Aluminium (or aluminum) is a chemical element in the boron group with symbol Al and atomic number 13. It is silvery white, and it is not soluble in water under normal circumstances. Aluminium is the third most abundant element (after oxygen and silicon), and the most abundant metal, in the Earth’s crust. It makes up about 8% by weight of the Earth’s solid surface. Aluminium metal is so chemically reactive that native specimens are rare and limited to extreme reducing environments. Instead, it is found combined in over 270 different minerals. The chief ore of aluminium is bauxite. Aluminium is remarkable for the metal’s low density and for its ability to resist corrosion due to the phenomenon of passivation. 
Aluminium is used in many industries to make millions of different products and is very important to the world economy. Structural components made from aluminium are vital to the aerospace industry and very important in other areas of transportation and building in which lightweight, durability, and strength are required. The use of aluminium exceeds that of any other metal except iron. Pure aluminium easily forms alloys with many elements such as copper, zinc, magnesium, manganese and silicon. All modern mirrors are made using a thin reflective coating of aluminium on the back surface of a sheet of float glass. In addition, telescope mirrors are coated with a thin layer of aluminium. Other applications are electrical transmission lines, and packaging (cans, foil, etc.). Because of its high conductivity and relatively low price compared to copper, aluminium was introduced for household electrical wiring to a large degree in the United States in the 1960s. Unfortunately problems on the functioning were caused by its greater coefficient of thermal expansion and its tendency to creep under steady sustained pressure, both eventually causing loosening the connection; galvanic corrosion increasing the electrical resistance. The most recent development in aluminium technology is the production of aluminium foam by adding to the molten metal a compound (a metal hybrid), which releases hydrogen gas. The molten aluminium has to he thickened before this is done and this is achieved by adding aluminium oxide or silicon carbide fibres. The result is a solid foam that is used in traffic tunnels and in space shuttle.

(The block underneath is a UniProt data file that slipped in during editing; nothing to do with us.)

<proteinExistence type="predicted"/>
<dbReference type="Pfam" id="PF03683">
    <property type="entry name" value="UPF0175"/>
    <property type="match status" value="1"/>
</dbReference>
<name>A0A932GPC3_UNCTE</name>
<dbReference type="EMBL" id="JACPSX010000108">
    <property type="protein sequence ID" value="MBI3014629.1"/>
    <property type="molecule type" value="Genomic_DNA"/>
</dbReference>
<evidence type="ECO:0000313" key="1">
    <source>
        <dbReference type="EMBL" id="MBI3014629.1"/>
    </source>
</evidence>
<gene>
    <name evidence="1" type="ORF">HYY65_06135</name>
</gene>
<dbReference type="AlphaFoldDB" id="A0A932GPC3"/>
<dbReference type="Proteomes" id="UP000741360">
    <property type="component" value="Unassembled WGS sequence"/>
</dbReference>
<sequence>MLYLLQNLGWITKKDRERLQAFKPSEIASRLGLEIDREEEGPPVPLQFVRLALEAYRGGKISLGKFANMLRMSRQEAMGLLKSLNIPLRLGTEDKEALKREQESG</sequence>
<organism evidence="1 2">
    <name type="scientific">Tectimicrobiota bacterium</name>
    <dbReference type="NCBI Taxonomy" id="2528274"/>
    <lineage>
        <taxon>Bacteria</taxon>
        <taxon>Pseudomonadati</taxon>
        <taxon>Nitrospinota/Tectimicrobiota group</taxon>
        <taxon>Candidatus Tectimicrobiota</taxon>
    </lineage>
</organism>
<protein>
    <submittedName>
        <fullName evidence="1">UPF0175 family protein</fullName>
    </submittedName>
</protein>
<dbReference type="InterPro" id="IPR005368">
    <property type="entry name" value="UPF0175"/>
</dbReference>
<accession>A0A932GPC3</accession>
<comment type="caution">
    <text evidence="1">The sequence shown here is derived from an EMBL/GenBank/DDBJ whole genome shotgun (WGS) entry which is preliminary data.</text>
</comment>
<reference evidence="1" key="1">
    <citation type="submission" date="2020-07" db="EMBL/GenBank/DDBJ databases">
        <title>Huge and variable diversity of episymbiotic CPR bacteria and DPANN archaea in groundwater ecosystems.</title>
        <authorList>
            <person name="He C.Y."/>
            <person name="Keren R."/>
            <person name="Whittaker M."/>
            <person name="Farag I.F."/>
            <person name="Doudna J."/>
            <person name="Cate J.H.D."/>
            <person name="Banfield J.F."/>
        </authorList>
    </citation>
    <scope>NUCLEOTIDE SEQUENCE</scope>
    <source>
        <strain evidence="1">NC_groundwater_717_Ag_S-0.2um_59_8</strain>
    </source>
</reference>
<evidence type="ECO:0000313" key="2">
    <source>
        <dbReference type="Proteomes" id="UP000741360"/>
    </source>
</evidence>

In the Environment 
Aluminium cannot be destroyed in the environment; it can only change its form. In the air, it binds to small particles, which can stay suspended for many days. Under most conditions, a small amount of aluminium will dissolve in lakes, streams, and rivers. Some plants can take it up from soil. Aluminium is not accumulated to a significant extent in most plants or animals.
Sources of Emission & Routes of Exposure
Sources of Emission [3,4]
- Virtually all food, water, air, and soil contain some aluminium.
- The average adult in the United States eats about 7-9 mg aluminium per day in their food.
- Living in areas where the air is dusty, where aluminium is mined or processed into aluminium metal, near certain hazardous waste sites, or where aluminium is naturally high.
- Eating substances containing high levels of aluminium (such as antacids) especially when eating or drinking citrus products at the same time.
- Children and adults may be exposed to small amounts of aluminium from vaccinations.
- Very little enters your body from aluminium cooking utensils
- The intake of aluminium from food and water is low, especially compared with that consumed by people taking aluminium-containing medicinals.
- Inhalation exposure and dermal contact may also contribute a small amount to an individual’s daily aluminium exposure.
Routes of Exposure 
Inhalation – generally limited to occupational exposure.
Oral – primary route of exposure for the general population. Aluminium is found in food, drinking water, and medicinal products such as antacids and buffered aspirin.